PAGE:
## Fun Math Formula

The simple mathematical formula below will enable you to “guess” someone’s birth date & age.

Your subject will need a calculator; or a pen or pencil, paper, and a rudimentary grasp of basic mathematics to make the calculations. (If they can do it in their head, then they’re just some kind of “freak”).

Have your subject enter the information below and do the calculations exactly as you tell them. After they are done, if they didn’t make any errors, you will be able to determine their month, day and year of birth, and their age from the answer they give you:

1) Have them enter their birth date, (month first, then day of month, then last 2 digits of birth year). **Important**: Have them enter the day of the month on which they were born as **2 digits**, even if day of birth is a single digit, ie: 01 through 09. This is to avoid confusion between month and day of month in the final answer.

2) Have them Multiply by **2**.

3) Have them add **5** to the total.

4) Now, have them multiply that number by **50**.

5) At this point, ask them if they have already had their birthday this year or not. If they **have not**, tell them add **1765** to the total.; if they **have**, tell them to add **1766 **to the total.

6) Next, have them subtract the four digit year of their birth (4 digits ie: 1947).

7) Now ask them for the results.

If they haven’t made any errors in their calculations, the first digit (or 2 digits if born in October, November, or December) should correspond to the month they were born. The second set of 2 digits should be the day of the month that they were born. The third set of 2 digits should be the 2 digit year they were born. And, the last set of 2 digits will be their age.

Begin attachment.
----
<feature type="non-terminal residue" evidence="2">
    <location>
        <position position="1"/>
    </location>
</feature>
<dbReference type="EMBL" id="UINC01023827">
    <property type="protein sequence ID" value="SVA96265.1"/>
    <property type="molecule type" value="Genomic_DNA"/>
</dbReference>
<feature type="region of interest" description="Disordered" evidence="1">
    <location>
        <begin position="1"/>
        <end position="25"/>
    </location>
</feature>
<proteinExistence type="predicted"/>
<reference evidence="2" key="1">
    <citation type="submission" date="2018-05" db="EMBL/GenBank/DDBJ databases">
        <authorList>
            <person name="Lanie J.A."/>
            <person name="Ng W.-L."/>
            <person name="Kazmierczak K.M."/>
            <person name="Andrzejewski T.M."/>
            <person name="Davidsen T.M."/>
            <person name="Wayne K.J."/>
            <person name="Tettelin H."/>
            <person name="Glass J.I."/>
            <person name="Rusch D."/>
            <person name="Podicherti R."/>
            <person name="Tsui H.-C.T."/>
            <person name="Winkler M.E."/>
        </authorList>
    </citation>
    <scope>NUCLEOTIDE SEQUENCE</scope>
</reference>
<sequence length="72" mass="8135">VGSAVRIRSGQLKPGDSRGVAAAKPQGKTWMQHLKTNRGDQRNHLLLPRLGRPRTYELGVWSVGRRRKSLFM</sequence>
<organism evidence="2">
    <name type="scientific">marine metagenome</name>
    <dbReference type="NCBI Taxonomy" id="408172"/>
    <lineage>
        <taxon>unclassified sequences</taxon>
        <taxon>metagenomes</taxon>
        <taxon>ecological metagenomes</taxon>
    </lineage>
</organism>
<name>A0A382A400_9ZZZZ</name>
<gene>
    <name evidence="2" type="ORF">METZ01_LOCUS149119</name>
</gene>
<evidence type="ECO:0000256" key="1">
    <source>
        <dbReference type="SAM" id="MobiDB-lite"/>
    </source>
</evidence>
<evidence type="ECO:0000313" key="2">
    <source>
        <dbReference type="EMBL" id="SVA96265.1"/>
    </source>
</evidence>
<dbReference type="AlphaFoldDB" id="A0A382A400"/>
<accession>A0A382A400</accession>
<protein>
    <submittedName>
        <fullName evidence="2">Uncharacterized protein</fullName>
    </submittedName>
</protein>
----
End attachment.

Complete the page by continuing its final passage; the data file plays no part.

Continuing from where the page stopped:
Here is an example using my birth date (July 13, 1947):

71347 x 2= 142694

142694 + 5= 142699

142699 x 50= 7134950

7134950 + 1765= 7136715

7136712 – 1947= 7134768

(7) (13) (47) (68) = (7 is my birth month (July); 13 is the day of the month that I was born; 47 is the year I was born, and I am 68 years old).

Add 1 (one) to 1765 & 1766 on January 1st of each year and the formula will work indefinitely. I’ll update it every year on this BLOG, so it will always be current when you read it here.

Alas, the formula will not work with someone 100 years or older. !!HAVE FUN!!

Last updated : April 17, 2016.

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